Tuesday, November 29, 2016

Horses & Kids: Friends with Benefits

Much like adults, children carry physical and emotional damage.  Sometimes it's difficult for them to explain exactly what's wrong or how a grown-up can make it better.  Horses, and many other animals, offer something special--an opportunity to learn new and effective ways to cope with problems as well as interactions that may extend beyond the barn or stable.

It's All About Body Language
Horses communicate through body language.  Teaching your child to "read the signs"  helps him or her to understand how their choices, temperament and demeanor impact another living creature.  The kids can learn what behaviors are effective and which need to be modified to become both leaders and partners.  A relationship with a horse is a powerfully motivating incentive for children to want to change. It's perfect for helping your child learn responsibility, accountability, and strength of character.

Other Lives Matter
We all want our children to have more; more opportunity, more education, more "things."  Sometimes the result is It's all about me.   A relationship with another living thing requires a child to think about another's needs, wants and desires; emphasizing the horse's point of view creates empathy for others.   Recognizing the horse's point of view just might turn a "me" moment into a "we" moment.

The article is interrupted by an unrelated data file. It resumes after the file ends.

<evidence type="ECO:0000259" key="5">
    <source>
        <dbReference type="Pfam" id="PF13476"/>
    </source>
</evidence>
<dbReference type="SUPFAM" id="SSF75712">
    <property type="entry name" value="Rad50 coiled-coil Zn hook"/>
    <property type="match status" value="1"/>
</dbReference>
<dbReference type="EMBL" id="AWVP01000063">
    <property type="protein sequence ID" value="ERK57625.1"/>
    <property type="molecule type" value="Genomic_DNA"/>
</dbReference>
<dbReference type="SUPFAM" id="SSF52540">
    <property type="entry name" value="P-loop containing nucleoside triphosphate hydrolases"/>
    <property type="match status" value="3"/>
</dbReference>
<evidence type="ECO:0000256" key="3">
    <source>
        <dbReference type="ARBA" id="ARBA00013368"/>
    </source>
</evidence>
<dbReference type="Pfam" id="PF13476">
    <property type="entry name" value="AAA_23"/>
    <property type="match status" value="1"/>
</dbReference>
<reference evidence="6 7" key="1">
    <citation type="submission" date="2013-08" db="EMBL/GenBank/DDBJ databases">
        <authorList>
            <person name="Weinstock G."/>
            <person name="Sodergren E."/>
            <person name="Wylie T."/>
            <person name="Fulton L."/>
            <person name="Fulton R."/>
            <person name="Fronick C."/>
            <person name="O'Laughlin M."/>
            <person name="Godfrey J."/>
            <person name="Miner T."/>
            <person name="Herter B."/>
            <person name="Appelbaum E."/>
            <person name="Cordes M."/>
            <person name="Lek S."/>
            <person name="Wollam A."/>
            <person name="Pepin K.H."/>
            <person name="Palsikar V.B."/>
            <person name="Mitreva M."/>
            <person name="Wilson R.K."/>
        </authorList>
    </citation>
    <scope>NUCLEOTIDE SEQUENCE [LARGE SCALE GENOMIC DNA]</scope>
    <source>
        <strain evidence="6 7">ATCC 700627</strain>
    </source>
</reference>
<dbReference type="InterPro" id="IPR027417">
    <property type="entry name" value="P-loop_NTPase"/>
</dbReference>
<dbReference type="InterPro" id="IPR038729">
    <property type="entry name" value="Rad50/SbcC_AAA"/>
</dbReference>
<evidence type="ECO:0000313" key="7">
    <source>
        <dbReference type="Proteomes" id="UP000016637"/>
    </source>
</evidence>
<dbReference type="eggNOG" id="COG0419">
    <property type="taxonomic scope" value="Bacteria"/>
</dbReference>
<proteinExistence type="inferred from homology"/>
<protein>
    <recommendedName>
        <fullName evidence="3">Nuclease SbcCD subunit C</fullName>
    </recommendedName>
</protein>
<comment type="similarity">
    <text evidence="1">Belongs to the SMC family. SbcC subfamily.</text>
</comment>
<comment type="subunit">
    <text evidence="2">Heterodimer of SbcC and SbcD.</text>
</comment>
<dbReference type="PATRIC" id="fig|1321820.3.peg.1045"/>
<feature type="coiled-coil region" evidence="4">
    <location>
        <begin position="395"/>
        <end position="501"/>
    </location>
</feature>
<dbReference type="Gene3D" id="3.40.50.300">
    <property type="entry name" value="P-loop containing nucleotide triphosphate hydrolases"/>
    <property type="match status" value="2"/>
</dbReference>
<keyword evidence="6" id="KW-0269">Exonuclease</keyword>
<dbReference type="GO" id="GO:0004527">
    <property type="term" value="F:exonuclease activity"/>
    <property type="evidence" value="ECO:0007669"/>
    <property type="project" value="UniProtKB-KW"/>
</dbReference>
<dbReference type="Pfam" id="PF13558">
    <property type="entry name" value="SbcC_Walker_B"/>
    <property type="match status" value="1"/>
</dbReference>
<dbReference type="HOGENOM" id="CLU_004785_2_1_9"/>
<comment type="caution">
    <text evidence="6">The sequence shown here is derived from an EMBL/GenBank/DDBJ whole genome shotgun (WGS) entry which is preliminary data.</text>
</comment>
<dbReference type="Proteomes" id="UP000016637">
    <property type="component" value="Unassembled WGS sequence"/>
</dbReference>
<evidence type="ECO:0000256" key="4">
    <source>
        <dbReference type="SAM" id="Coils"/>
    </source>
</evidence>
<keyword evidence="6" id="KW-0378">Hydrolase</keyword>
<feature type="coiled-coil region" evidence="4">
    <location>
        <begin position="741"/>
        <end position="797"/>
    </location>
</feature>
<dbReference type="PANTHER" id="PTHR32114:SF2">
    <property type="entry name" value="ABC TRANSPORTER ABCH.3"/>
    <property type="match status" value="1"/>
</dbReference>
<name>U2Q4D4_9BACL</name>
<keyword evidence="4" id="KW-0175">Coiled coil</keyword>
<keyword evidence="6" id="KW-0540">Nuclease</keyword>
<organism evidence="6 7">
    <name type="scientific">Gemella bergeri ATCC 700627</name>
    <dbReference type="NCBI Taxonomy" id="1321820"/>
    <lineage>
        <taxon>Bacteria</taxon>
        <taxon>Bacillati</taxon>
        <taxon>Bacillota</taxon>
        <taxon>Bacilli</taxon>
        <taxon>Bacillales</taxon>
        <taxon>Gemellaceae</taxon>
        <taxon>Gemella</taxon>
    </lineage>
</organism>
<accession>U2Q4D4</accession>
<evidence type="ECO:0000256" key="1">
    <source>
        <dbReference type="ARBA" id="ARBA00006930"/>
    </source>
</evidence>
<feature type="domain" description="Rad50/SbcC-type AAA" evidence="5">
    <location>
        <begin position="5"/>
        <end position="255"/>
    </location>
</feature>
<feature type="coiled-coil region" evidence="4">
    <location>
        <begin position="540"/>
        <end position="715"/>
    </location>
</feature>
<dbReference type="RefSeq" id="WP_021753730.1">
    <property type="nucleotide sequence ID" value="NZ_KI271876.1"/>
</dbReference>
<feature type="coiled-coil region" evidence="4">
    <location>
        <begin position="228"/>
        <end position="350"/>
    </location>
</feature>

Little Leaders
Adults understand what it takes to be a good leader--firmness, consistency, a sense of fair play and kindness.   A child who can move a half-ton animal with effective communication skills is empowered for life.  Balancing the skills is critical to coping and problem solving.

Why the Horse
Kids are drawn to these majestic animals who provide, no strings attached,  acceptance and love.  Horses, as herd animals, are naturally sensitive, insightful and social.
  • Friendship with a horse is based on the same qualities as friendship with another human.
  • Developing a relationship with a horse is the same as developing a friendship with a peer. It requires trust, common respect, and interactive communication.
  • Like people, horses have unique identities.  Children learn how to appreciate individual personalities and, consequently, modify their own behaviors.
  • Horses always tell the truth. Children learn to recognize the value of the behavior as well as how their own emotions and energy impact animals and humans, alike.
  • Observing horse society teaches the body language, boundaries and how another views their surroundings.
  • Grooming teaches trust, empathy, and responsibility.

Who knew that horses could teach us so many things?